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PRESENTED BY JOBBSPRÅNGET

The fast track to a Swedish career

For skilled workers arriving in Sweden, breaking into the job market can be challenging. Fortunately, there are initiatives that make finding the right role easier.

The fast track to a Swedish career
Pouya Louyeh from Iran completed an internship with Volvo throgh Jobbsprånget. Photo: Supplied

Anuja Dabholkar from India, and Pouya Louyeh, from Iran were recent participants in the  Jobbsprånget program, the Swedish government program designed to assist academics, researchers and skilled workers from outside the EEA in securing jobs across Sweden. 

We spoke to the pair to discuss their experiences, and reflect upon how the program helped them succeed.

7 out of 10 Jobbsprånget participants are offered a job following their placement. Find out why

‘A platform to showcase my skills’: Anuja’s story

Having arrived in Sweden with a postgraduate science degree in Analytical Techniques, Anuja was keen to find employment that both aligned with her qualifications, and also immersed her in Swedish life. 

“After completing my Swedish language course at SFI (Swedish for Immigrants), I was looking for opportunities to get into the Swedish job market. That’s when I came across Jobbsprånget.

“Although it was an internship program I thought it would be a good platform for me to learn more about the Swedish job market. I applied through Jobbsprånget’s website and landed my first internship.”

Soon enough, she found herself in a role with one of the world’s leading pharmaceutical companies. She continues: “I managed to get an internship at AstraZeneca as a Laboratory Engineer. I had a wonderful experience working there!”

“I learned how to work in a Swedish company, about further job opportunities there and I gained far more experience in the pharmaceutical industry.” 

It wasn’t just workplace skills she gathered. 

“I learned all about the Swedish working culture from my mentors. I came to understand the work-life balance that Swedish culture really values.

“I also improved my Swedish language skills and discovered how ‘fika’ – the traditional break for coffee and cake – is an important part of Swedish work culture!”

Following her experience, Anuja was offered a role at AstraZeneca as a consultant, and is enjoying the challenges that the job provides. Reflecting on her Jobbsprånget experience, she is emphatically positive.

“The program really helped provide a platform to showcase my skills in the pharmaceutical and laboratory fields. I also gained valuable insights into my company’s vision and values.

“Just as important, my experience with the Jobbsprånget program helped me hone my Swedish language skills and build my social network.”

Undertake a supported internship that can turn into a Swedish career. Discover what Jobbsprånget can do for you

Anuja now works at AstraZeneca thanks to her participation in the Jobbsprånget program. Photo: Supplied

‘It all happened very fast!’: Pouya’s experience 

Pouya, an aerospace engineer, told us that he turned to the Jobbsprånget program after his wife obtained a position at a Stockholm university.

“I was accepted to the program at the end of January, and my internship started at the beginning of March. I completed my internship at Volvo in Gothenburg. It all happened very fast!” 

Pouya is enthusiastic about the flexibility and freedom his internship afforded him. 

“I began talking to my manager about future opportunities. I was able to say to my manager, ‘I like this job, but I also need experience in other areas’.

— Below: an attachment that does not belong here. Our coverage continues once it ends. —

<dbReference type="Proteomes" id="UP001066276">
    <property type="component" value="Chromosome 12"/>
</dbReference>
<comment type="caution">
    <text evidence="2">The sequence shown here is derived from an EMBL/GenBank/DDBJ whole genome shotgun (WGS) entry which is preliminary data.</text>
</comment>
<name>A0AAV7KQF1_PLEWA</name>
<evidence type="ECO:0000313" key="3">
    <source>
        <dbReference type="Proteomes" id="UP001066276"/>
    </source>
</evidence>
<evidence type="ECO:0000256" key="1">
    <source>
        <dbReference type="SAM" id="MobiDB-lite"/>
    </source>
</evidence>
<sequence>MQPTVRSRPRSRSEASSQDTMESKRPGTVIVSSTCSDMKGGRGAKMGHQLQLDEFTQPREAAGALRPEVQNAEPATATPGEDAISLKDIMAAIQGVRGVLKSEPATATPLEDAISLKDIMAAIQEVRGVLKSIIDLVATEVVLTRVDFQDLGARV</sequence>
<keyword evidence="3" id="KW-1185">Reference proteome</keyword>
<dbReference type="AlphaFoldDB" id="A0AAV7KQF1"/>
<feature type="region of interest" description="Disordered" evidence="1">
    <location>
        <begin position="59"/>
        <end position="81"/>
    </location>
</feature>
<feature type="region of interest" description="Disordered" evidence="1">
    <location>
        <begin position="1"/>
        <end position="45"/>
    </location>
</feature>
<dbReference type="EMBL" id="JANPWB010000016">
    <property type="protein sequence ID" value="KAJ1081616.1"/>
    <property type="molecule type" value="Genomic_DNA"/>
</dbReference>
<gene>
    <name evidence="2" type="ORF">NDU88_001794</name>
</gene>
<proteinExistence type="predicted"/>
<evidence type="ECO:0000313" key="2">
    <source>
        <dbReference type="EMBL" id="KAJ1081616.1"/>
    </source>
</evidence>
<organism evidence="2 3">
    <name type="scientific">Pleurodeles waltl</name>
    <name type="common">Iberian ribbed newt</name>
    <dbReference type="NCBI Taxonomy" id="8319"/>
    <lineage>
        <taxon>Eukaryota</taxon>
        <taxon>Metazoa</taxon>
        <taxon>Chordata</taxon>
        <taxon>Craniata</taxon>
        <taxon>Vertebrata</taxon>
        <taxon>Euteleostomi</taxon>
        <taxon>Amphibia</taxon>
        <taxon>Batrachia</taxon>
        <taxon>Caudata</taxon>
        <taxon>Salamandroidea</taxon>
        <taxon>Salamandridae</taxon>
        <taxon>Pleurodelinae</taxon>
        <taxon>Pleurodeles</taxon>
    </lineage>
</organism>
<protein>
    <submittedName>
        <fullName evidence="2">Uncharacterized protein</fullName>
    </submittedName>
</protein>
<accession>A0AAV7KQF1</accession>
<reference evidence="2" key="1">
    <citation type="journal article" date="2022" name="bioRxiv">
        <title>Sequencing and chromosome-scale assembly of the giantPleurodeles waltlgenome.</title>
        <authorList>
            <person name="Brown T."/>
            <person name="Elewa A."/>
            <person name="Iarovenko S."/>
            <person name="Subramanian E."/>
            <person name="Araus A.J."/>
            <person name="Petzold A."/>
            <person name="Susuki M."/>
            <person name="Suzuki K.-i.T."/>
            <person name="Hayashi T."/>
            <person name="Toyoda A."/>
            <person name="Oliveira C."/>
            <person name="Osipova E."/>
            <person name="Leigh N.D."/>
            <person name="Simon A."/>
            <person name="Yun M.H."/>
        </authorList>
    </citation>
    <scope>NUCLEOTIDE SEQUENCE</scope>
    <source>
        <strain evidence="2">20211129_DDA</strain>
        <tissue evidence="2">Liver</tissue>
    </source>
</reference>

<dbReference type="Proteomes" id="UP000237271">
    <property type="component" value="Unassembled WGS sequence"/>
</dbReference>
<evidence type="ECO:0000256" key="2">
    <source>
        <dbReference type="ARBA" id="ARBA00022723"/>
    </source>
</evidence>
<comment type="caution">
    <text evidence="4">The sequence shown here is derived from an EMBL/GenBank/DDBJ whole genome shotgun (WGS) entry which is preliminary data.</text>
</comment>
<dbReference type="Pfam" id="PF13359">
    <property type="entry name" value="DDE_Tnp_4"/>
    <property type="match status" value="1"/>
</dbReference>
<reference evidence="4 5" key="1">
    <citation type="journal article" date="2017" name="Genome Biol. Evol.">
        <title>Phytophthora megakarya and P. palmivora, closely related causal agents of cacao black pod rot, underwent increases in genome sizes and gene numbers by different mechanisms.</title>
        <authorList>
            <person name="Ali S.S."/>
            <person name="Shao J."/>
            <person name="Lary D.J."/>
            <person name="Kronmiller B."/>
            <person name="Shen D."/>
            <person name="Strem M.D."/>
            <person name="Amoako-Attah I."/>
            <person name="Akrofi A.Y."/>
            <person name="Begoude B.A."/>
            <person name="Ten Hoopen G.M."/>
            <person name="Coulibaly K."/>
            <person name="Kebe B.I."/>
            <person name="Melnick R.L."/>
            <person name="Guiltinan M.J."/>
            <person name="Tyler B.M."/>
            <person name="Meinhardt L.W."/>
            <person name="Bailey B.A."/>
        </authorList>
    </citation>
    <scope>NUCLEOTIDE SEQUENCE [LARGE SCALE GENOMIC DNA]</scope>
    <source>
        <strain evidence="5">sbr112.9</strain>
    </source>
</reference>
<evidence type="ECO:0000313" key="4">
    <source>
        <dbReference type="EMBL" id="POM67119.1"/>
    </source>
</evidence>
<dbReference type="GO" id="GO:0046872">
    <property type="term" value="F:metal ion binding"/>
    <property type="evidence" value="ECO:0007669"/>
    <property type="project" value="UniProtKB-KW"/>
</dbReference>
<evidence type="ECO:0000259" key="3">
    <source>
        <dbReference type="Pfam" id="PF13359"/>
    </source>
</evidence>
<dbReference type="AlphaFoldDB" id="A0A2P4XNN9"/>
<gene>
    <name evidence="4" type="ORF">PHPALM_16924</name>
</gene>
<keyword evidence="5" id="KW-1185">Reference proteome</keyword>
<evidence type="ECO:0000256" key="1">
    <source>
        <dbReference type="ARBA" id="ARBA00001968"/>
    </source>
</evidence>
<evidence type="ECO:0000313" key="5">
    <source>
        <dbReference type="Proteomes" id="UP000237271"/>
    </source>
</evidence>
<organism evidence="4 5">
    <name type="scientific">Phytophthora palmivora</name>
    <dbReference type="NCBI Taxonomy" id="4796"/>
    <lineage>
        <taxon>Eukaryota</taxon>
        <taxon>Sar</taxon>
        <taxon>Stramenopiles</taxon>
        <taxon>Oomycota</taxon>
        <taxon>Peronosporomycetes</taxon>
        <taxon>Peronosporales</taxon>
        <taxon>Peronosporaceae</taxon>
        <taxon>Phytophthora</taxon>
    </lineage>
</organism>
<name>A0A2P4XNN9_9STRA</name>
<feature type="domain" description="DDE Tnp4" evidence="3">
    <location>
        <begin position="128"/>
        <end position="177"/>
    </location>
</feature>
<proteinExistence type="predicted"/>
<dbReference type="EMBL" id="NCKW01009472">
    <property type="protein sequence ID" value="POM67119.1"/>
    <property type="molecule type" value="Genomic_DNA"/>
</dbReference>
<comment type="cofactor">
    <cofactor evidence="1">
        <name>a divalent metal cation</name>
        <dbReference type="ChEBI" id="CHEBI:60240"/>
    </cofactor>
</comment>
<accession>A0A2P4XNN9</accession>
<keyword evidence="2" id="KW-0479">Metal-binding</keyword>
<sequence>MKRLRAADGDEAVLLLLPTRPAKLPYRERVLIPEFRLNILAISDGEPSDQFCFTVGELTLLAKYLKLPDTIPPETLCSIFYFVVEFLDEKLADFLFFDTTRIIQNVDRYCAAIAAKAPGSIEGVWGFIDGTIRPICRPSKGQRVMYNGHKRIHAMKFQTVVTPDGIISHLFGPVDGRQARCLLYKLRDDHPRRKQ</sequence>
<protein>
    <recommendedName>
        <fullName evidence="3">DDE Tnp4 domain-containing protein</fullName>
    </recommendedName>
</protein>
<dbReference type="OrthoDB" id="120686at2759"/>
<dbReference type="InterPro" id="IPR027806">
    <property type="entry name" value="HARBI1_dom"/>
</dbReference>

“I didn’t have automotive industry experience, so there was a lot for me to learn. Once I was at Volvo, I started talking to different people in different roles to find out what they were doing, and to discover the best position for me.   

“I was working as a design engineer, so I asked my manager to give me the chance to join other teams as well. He was very supportive and immediately  talked to another manager in the Computer Aided Engineering team, and I was able to gain valuable experience there.”

Pouya was also able to learn about Swedish workplace culture, and help his co-workers understand more of his. 

“I spent a lot of time learning about Swedish culture – particularly over ‘fika’. During these breaks I was able to communicate with everybody on my teams and talk about culture, language and what’s going on in society. I was able to learn about my co-workers, and I could share a bit of myself, too.”

Currently working on one of Volvo’s design teams, Pouya also has overwhelmingly positive reflections on his Jobbsprånget experience. 

“I had a great experience with Jobbsprånget. In some cases, you might not have experience of a particular industry, and this program is ideal in providing that. It helped me immensely and gave me the opportunity to network and make real connections.”

Anuja and some successful Jobbsprånget participants. Photo: Suppled

Pouya gained valuable automotive industry experience during his Jobbsprånget internship. Photo: Supplied

The fast track to a Swedish career

From workplace skills and understanding of new technologies, to the invaluable insights regarding Swedish culture you can only get during a ‘fika’ break, the Jobbsprånget program is an ideal tool for academics, researchers and other skilled workers arriving in Sweden from outside the EU/EEA.

Jobbsprånget’s fixed-term, state-supported internships give those who may otherwise have trouble accessing the Swedish job market the kind of valuable experience and insight that makes them an attractive proposition to local employers. In fact, 70% of Jobbsprånget participants receive a job upon conclusion of their internship.

If you come from outside the EU/EEA, have a college degree in engineering, IT, architecture, business, communication, HR or science, as well as hold a valid Swedish work permit, you could be eligible for the program. 

Currently, there is an additional program focused at Ukrainian refugees, that can be applied for separately.